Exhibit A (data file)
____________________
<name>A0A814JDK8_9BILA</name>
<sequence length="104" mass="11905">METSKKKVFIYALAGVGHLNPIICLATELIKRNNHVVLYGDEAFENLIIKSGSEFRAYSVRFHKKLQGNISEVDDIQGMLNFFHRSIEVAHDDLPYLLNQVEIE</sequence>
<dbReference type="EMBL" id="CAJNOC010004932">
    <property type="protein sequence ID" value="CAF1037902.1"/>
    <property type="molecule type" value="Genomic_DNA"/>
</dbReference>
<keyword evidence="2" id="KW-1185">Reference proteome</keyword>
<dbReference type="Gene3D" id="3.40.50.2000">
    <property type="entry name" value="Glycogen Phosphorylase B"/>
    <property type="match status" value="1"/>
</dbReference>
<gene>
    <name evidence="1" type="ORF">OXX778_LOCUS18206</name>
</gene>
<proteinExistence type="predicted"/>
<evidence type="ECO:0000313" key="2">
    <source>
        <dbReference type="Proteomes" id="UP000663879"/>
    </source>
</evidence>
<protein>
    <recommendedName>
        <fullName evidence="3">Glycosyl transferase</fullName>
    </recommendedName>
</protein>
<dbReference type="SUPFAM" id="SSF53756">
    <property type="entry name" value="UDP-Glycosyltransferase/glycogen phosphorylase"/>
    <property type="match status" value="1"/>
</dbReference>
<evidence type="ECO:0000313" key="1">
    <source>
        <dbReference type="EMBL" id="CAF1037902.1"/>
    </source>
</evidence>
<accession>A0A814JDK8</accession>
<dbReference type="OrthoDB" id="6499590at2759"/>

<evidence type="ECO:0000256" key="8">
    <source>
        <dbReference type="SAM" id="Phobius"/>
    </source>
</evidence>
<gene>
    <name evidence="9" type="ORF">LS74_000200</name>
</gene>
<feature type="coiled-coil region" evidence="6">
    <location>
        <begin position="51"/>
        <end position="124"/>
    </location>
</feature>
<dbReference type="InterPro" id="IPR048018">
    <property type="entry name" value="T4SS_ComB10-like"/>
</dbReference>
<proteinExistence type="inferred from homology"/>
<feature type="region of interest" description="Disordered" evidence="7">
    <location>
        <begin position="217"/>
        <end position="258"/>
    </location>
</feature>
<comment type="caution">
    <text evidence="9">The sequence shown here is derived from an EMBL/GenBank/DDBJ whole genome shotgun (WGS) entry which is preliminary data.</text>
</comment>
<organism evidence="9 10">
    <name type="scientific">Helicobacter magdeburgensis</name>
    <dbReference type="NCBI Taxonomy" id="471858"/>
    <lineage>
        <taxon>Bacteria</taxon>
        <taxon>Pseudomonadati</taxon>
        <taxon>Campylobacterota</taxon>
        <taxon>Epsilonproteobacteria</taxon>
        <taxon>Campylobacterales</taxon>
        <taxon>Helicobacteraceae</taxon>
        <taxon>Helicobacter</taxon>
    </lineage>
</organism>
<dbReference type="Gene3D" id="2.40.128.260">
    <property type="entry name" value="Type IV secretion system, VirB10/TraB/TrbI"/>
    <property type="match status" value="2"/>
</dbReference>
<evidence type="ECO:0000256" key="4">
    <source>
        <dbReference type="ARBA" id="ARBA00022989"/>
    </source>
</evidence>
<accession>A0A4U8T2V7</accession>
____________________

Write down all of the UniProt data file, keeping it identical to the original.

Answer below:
<name>A0A814JDK8_9BILA</name>
<sequence length="104" mass="11905">METSKKKVFIYALAGVGHLNPIICLATELIKRNNHVVLYGDEAFENLIIKSGSEFRAYSVRFHKKLQGNISEVDDIQGMLNFFHRSIEVAHDDLPYLLNQVEIE</sequence>
<dbReference type="EMBL" id="CAJNOC010004932">
    <property type="protein sequence ID" value="CAF1037902.1"/>
    <property type="molecule type" value="Genomic_DNA"/>
</dbReference>
<keyword evidence="2" id="KW-1185">Reference proteome</keyword>
<dbReference type="Gene3D" id="3.40.50.2000">
    <property type="entry name" value="Glycogen Phosphorylase B"/>
    <property type="match status" value="1"/>
</dbReference>
<gene>
    <name evidence="1" type="ORF">OXX778_LOCUS18206</name>
</gene>
<proteinExistence type="predicted"/>
<evidence type="ECO:0000313" key="2">
    <source>
        <dbReference type="Proteomes" id="UP000663879"/>
    </source>
</evidence>
<protein>
    <recommendedName>
        <fullName evidence="3">Glycosyl transferase</fullName>
    </recommendedName>
</protein>
<dbReference type="SUPFAM" id="SSF53756">
    <property type="entry name" value="UDP-Glycosyltransferase/glycogen phosphorylase"/>
    <property type="match status" value="1"/>
</dbReference>
<evidence type="ECO:0000313" key="1">
    <source>
        <dbReference type="EMBL" id="CAF1037902.1"/>
    </source>
</evidence>
<accession>A0A814JDK8</accession>
<dbReference type="OrthoDB" id="6499590at2759"/>

<evidence type="ECO:0000256" key="8">
    <source>
        <dbReference type="SAM" id="Phobius"/>
    </source>
</evidence>
<gene>
    <name evidence="9" type="ORF">LS74_000200</name>
</gene>
<feature type="coiled-coil region" evidence="6">
    <location>
        <begin position="51"/>
        <end position="124"/>
    </location>
</feature>
<dbReference type="InterPro" id="IPR048018">
    <property type="entry name" value="T4SS_ComB10-like"/>
</dbReference>
<proteinExistence type="inferred from homology"/>
<feature type="region of interest" description="Disordered" evidence="7">
    <location>
        <begin position="217"/>
        <end position="258"/>
    </location>
</feature>
<comment type="caution">
    <text evidence="9">The sequence shown here is derived from an EMBL/GenBank/DDBJ whole genome shotgun (WGS) entry which is preliminary data.</text>
</comment>
<organism evidence="9 10">
    <name type="scientific">Helicobacter magdeburgensis</name>
    <dbReference type="NCBI Taxonomy" id="471858"/>
    <lineage>
        <taxon>Bacteria</taxon>
        <taxon>Pseudomonadati</taxon>
        <taxon>Campylobacterota</taxon>
        <taxon>Epsilonproteobacteria</taxon>
        <taxon>Campylobacterales</taxon>
        <taxon>Helicobacteraceae</taxon>
        <taxon>Helicobacter</taxon>
    </lineage>
</organism>
<dbReference type="Gene3D" id="2.40.128.260">
    <property type="entry name" value="Type IV secretion system, VirB10/TraB/TrbI"/>
    <property type="match status" value="2"/>
</dbReference>
<evidence type="ECO:0000256" key="4">
    <source>
        <dbReference type="ARBA" id="ARBA00022989"/>
    </source>
</evidence>
<accession>A0A4U8T2V7</accession>